In this interview, Ledford Jackson details his reasons for being a judge, the resulting election campaign, and the overall pros and cons of the position. He also comments on his community's dissatisfaction with the Judicial Referendum, important county decision makers, and the various aspects of his judicial duties.

In this interview, "Sammy" Woods, a Shelby County native, discusses his extensive career in public office; first as Sheriff and later as Judge Executive. He also shares his opinions on the Judicial Referendum, which he prefers, various county officials and boards, revenue sharing, and election campaigns. Other topics include the Shelby County…

In this interview, Sherman Dean discusses his family background, his school board service from 1962-69, farming, the insurance industry, and the election campaign that won him the Judge Executive position in Jessamine County in 1977. Dean concludes that the Judicial Referendum is good for the judge position, but he prefers the old structure. Other…

This interview details Terrill Flanagan's education, military service, and role in the Russell County Democratic Party. He was the first Democrat to be elected as Judge Executive since the Judicial Referendum. Topics include his reasons for entering politics, his corresponding election campaign, and former judges. Flanagan also comments on the fire…

Theron Kessinger, a Ohio County native, details his personal background and the four terms he served in the KY House of Representatives in this interview. He also comments on the Jucicial Referndum, and, Ohio County's roads problem, recent population growth, and its housing program.

In this interview, Troy Hampton discusses his experiences as a County Coroner and Judge, and his preference for the Judicial Referendum. He also details his judicial accomplishments, local juvenile trends, and his thoughts on how the courts are not properly equipped to handle the growing problems that the county faces.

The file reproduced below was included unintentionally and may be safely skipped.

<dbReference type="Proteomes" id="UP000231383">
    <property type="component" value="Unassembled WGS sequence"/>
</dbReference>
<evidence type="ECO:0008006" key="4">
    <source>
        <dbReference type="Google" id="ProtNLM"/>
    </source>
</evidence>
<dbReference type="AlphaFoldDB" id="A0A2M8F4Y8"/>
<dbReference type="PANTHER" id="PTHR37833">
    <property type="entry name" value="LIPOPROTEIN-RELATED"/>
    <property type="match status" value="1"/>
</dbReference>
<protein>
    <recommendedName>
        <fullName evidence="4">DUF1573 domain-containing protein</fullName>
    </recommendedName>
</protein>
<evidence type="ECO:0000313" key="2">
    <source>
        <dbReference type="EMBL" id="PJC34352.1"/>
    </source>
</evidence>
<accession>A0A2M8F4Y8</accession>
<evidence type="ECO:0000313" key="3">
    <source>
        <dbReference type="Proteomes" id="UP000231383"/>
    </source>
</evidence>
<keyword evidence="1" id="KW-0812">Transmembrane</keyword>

In this interview, W. Butcher, a Western Kentucky University grad, discusses the major problems he faced as Judge, which include, but are not limited to, poor roads and bridges, and ambulance service development issues. Butcher also comments on his preference for Judicial Referendum, the pains of excessive paperwork, and local road repair demands.

Wilbur Lee, a McClean County native, describes his early life, previous farming experieneces, and public service career inthis interview. Interview topics include discussions over his election campaigns and corresponding accomplishments, the Judicical Referendum, local employment trends, and the various problems the county faces, in particular poor…

In this interview, William Sternberg discusses his employment before becoming judge, the Judicial Referendum, and the benefits of the Blue Grass Area Development Association.